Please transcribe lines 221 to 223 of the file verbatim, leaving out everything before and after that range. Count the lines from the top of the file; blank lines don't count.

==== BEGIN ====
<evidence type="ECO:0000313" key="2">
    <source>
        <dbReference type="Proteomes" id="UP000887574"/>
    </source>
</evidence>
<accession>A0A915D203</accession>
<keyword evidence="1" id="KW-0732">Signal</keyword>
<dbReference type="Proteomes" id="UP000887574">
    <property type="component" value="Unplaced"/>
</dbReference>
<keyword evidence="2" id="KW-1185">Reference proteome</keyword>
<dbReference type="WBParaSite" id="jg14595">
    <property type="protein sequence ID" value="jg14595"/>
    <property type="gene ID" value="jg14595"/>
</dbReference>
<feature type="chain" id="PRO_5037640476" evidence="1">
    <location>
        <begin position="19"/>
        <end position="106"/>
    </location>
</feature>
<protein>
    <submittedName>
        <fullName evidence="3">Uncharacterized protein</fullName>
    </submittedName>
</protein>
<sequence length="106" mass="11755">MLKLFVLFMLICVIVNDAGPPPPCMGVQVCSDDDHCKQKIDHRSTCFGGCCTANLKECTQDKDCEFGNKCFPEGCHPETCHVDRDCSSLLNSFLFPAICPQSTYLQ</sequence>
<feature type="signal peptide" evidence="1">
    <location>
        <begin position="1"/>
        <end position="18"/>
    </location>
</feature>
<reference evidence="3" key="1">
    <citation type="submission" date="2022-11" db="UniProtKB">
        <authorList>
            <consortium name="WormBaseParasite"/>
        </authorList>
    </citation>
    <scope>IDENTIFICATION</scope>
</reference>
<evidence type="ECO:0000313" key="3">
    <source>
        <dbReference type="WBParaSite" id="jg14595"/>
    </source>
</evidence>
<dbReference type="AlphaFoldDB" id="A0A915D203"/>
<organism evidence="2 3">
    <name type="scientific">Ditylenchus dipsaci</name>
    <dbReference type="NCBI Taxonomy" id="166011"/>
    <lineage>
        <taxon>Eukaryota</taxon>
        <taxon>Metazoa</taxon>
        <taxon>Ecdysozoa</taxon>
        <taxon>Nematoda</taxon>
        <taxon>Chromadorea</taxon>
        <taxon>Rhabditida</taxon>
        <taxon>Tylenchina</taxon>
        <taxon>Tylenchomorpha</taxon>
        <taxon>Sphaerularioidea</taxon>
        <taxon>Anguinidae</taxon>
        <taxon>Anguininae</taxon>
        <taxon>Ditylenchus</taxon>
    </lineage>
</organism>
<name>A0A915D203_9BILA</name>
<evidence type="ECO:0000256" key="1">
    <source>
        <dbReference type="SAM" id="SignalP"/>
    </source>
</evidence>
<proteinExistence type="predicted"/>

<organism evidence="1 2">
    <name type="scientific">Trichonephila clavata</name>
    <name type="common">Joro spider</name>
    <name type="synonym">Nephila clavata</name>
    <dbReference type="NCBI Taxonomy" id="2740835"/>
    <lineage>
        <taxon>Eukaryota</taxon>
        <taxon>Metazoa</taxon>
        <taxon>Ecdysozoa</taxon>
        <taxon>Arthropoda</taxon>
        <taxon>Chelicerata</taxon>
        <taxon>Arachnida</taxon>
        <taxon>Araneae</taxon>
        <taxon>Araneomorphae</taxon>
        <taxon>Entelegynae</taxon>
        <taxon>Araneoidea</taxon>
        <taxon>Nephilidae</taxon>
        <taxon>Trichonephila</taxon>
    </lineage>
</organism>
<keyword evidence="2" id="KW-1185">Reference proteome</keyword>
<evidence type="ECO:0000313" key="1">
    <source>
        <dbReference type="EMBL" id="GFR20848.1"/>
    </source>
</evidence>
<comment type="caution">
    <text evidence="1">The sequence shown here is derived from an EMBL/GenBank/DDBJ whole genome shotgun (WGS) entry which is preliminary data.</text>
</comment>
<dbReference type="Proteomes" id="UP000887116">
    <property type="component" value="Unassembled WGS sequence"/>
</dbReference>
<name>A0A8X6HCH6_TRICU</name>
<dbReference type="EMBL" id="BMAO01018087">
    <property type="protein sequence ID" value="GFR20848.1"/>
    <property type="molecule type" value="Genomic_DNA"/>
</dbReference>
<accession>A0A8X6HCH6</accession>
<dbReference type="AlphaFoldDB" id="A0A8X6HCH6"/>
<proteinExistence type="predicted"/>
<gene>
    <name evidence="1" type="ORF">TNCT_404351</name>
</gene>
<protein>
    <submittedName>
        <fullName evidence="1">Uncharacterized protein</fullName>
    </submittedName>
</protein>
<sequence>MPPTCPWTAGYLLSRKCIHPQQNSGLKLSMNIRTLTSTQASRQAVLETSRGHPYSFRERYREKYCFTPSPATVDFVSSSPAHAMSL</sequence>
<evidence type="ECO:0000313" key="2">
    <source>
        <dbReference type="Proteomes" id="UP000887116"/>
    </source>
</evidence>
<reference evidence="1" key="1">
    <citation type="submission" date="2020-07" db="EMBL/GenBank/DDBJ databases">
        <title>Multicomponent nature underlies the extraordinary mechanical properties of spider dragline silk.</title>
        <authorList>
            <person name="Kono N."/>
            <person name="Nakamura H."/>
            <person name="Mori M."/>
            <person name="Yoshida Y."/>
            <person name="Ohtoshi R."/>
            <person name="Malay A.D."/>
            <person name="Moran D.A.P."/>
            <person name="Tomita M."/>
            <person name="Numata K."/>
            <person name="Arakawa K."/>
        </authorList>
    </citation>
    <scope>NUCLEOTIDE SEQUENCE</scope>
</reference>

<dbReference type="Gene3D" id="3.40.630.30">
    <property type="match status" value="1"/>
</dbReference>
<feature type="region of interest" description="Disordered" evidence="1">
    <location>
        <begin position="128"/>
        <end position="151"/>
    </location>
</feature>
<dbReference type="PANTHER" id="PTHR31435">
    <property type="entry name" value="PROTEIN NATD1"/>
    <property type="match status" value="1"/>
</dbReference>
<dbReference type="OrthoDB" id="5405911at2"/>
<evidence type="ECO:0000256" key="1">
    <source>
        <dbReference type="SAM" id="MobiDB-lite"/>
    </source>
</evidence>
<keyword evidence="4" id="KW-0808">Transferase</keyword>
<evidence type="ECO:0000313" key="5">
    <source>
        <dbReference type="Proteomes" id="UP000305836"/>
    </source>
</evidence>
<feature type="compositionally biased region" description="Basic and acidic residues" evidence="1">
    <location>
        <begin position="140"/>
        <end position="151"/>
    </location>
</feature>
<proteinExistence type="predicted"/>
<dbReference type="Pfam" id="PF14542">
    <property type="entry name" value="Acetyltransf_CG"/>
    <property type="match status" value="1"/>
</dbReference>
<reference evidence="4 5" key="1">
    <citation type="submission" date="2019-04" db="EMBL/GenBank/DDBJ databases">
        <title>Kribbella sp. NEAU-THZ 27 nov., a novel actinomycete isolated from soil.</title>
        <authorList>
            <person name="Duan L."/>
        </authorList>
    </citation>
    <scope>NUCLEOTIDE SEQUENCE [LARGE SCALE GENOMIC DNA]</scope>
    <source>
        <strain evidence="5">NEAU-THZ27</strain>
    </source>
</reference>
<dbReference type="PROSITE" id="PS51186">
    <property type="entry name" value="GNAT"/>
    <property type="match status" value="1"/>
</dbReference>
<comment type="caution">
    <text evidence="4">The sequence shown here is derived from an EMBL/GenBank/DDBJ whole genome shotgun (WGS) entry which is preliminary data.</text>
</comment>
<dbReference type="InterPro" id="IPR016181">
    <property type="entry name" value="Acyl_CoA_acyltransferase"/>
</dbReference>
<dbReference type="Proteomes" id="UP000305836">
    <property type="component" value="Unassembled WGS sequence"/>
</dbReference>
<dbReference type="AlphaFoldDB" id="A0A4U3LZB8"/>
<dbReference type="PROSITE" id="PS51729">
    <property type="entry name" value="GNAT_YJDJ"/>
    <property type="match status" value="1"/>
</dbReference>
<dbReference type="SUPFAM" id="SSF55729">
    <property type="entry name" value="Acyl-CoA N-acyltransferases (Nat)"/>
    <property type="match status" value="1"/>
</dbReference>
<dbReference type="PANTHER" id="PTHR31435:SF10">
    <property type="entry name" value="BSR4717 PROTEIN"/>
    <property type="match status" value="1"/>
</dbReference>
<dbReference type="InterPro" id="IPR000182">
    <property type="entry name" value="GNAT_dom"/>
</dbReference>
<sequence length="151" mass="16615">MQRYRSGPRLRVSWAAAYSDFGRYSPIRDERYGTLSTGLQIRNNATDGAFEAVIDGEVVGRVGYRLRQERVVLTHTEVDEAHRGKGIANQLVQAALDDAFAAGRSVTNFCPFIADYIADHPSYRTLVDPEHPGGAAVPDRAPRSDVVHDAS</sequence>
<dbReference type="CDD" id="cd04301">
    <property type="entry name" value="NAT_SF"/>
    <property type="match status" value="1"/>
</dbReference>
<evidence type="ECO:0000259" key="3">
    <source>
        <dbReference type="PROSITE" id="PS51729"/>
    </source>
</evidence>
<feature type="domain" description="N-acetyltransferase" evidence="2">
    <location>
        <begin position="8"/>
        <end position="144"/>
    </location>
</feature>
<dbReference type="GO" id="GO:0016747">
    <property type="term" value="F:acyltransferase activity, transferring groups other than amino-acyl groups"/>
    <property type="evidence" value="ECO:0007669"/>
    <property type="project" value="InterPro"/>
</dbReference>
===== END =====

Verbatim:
</dbReference>
<sequence length="151" mass="16615">MQRYRSGPRLRVSWAAAYSDFGRYSPIRDERYGTLSTGLQIRNNATDGAFEAVIDGEVVGRVGYRLRQERVVLTHTEVDEAHRGKGIANQLVQAALDDAFAAGRSVTNFCPFIADYIADHPSYRTLVDPEHPGGAAVPDRAPRSDVVHDAS</sequence>
<dbReference type="CDD" id="cd04301">